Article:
a safe crossing. The water was too deep at this point. Downstream a short distance, 

the water level was lower and we were able to drive across. Safely on the other 

side, we processed and released the eagle.  

 

Triple 

Cecelia Boulais with our Bald Eagle ready for banding and blood sampling. In 

a "thank you" note a few days after the survey, Cecelia wrote, "Thank you for 

such a wonderful survey experience. Sorry we didn't capture the peregrine, but

I never expected to be holding an eagle. Absolutely astounding!"

 

Big eagle, small scale. 

His weight:  8.5 pounds (3,975 grams).

Showing off the bands. 

Dan Miller, Cecelia and me with A/2 just before we released him.  

 

 

March 18, 2018

Location: Long Beach

Observer:  Louie Champan

 

Banded Gyrfalcon. This beautiful photo and the next are by Louie Champan, 

who happened across the bird near the Oysterville Road beach access at Long 

Beach. We captured and banded this individual, a first-year female, on February

12, 2018 at Ocean Shores (30 miles north).

 

Louie Champan photo. 

 

 

Date: March 11, 2018

Location: Ocean Shores
Observers: Dan Varland, Dorianne Seel, Kerry Marl and Dianna Moore. 

 

Raptor Count

Bald Eagle Peregrine Falcon
2 adults, 1 immature 1 immature


Individuals Marked

Species Color Marker Code
Peregrine Falcon D/8

Sanderlings feeding with two Dunlins, one in the center of the field of view 

and another on the far right.  Dan Varland photo.

D/8, a first year male Peregrine Falcon we captured and banded. Dan Varland 

photo. 

Dorianne with D/8. Dan Varland photo.

Dan Varland photo.

 

Dan Varland photo.

 

Date: March 7, 2018

Location: Long Beach
Observers: Dan Varland, Tony Starlight, Mike Smith, Luke Smith, Gerrit Vyn, 

Shannon, Charlotte Kilien. 


Raptor Count

Bald Eagle Peregrine Falcon Merlin Northern Harrier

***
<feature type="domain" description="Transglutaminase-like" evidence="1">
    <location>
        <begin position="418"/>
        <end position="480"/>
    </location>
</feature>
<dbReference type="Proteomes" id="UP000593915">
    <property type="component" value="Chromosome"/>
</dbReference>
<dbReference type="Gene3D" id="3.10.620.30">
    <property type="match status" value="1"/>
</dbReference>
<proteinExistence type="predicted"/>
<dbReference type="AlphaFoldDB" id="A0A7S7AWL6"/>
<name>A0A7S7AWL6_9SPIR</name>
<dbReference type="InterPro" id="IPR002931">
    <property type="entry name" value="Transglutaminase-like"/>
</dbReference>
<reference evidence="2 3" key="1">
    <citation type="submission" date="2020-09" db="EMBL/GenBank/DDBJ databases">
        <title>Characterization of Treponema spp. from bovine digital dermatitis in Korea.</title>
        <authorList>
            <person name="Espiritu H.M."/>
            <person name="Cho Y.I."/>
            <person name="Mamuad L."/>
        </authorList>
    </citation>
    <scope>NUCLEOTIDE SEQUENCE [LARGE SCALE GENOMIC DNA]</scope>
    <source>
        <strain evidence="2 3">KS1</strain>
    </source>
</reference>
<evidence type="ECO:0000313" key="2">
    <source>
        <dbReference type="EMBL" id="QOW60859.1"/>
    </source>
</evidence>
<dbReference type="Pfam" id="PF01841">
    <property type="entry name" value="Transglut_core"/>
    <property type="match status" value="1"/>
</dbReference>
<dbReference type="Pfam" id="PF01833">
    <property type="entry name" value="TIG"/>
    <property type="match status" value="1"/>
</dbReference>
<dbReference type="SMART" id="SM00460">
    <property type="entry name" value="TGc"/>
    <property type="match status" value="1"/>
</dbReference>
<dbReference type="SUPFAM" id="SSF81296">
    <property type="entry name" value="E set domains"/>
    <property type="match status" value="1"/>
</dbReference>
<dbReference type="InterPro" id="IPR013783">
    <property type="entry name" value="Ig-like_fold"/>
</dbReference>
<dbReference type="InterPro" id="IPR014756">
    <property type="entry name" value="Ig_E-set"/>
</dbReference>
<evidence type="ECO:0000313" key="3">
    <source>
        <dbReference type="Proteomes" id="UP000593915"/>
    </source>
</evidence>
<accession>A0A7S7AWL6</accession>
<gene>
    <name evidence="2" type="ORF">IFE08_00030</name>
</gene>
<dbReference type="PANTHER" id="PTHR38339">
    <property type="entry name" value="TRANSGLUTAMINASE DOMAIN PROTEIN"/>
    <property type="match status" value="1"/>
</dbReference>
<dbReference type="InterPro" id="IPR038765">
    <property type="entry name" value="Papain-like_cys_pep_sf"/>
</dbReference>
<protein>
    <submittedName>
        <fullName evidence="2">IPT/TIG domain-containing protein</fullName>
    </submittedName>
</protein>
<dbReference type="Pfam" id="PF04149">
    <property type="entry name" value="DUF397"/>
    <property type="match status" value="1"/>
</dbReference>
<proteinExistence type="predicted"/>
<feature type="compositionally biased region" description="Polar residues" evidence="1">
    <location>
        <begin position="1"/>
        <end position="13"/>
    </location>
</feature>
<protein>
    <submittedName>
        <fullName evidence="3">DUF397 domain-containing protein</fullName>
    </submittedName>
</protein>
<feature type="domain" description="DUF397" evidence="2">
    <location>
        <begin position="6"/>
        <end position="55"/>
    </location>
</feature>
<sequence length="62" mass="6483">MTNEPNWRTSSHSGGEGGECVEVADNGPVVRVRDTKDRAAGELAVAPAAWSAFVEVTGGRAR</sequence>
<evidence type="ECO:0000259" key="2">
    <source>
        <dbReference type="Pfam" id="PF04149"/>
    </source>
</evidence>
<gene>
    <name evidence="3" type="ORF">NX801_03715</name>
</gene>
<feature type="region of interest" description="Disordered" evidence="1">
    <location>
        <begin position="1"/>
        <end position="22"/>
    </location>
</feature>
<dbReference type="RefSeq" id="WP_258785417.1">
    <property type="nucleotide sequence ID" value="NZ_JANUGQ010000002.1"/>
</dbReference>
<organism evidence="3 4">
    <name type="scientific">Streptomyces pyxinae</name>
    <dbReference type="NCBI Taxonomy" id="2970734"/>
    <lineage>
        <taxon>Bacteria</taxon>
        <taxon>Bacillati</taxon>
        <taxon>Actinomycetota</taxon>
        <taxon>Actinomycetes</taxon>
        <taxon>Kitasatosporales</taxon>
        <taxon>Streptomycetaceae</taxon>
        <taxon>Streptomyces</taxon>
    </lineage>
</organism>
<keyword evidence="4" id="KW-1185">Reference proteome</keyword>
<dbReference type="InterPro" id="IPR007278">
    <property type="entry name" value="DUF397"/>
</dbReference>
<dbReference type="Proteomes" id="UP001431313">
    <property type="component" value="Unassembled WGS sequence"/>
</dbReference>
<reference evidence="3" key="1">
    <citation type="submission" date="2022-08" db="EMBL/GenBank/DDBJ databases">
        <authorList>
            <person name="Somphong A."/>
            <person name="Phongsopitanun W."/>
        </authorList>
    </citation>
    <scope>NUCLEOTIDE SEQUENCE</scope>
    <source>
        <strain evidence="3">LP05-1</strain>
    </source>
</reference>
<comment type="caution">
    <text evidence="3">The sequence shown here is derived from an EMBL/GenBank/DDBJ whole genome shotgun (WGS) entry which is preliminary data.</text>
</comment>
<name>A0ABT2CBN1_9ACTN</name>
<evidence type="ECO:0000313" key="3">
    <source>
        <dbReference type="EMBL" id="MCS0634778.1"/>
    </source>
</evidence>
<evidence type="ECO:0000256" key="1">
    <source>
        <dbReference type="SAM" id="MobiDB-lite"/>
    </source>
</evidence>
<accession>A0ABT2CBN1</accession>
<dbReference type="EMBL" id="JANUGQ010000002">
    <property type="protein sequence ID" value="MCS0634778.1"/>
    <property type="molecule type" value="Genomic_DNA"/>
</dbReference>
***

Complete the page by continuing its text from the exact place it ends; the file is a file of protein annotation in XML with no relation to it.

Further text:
11 adults, 9 immatures 2 adults 1 adult 1
age uncertain

 

 

Marked Individuals Observed

Species Color Marker Code
Peregrine Falcon W/6

 

All photos, unless otherwise noted, by Tony Starlight!

 

Common Raven.

Merlin. 

Adult male. Adult male Merlins have blue wing and back feathers. 

These feathers are brown in females and immatures of both genders.

 

Immature Bald Eagles feed on a marine mammal carcass. 

Adult Bald Eagles. The larger female lifts off with a Dungeness Crab. 

Dunlins flying north. Later in the survey we saw two Peregrine Falcons hunting 

a large flock of shorebirds. Focused on the falcons, we didn't take time to ID  

that flock to species!

Both peregrines, an adult male and an adult female, landed close together not 

far from us.  

The male was not banded. 

 

 

The female WAS banded! We tried to capture her and the male, but were 

unsuccessful. The red band indicates she was banded at Long Beach. With time 

we were able to read the visual ID band on her left leg: W/6. Coastal Raptors 

banded W/6 at Long Beach about a mile north of where we found her today on 
October 31, 2014.

 

W/6 getting her visual identification band in 2014. Will Dixon photo. 

Banding day. Back then W/6 was again observed with a male. That day we 

managed to capture and band both birds. Here I'm holding the male and Jay 

Gamboa holds W/6.  Will Dixon photo. 

 

Until today, W/6 had been sighted only once. That sighting, which came with 

this spectacular photo of her, was by Douglas Brown. Douglas spotted her at 

the far south end of the Long Beach Peninsula on October 3, 2015.

 

Tony and I sing "Band on the Bird", a Tony Starlight inspired remake of the

Paul McCartney song "Band on the Run". Gerrit Vyn, holding the camera, 

recorded our performance with Mike and Luke Smith patiently looking on and 

holding a copy of the lyrics!

 




Band on the Bird!



Date: March 3, 2018

Location: Long Beach

Observer: Howard Morris.

 

This photo and the others in the series were taken by Howard Morris, who

happened upon this pair of Bald Eagles when they decided to copulate. In 23 

years of beach surveys, I've never been lucky enough to see this. Thanks for

sharing your photos, Howard!

 

 

Date: March 2, 2018

Location: Grayland
Observers: Dan Varland, Albert Watters, Dan and Sandra Miller. 

 

Raptor Count 

Bald Eagle
8 adults, 11 immatures

 

Snow Plovers. Dan Varland photo. 

We saw an exceptionally large number of Bald Eagles on our survey today, 

most of them were feeding on or perched near three marine mammal carcasses.

Dan Varland photo. 

Dan Varland photo.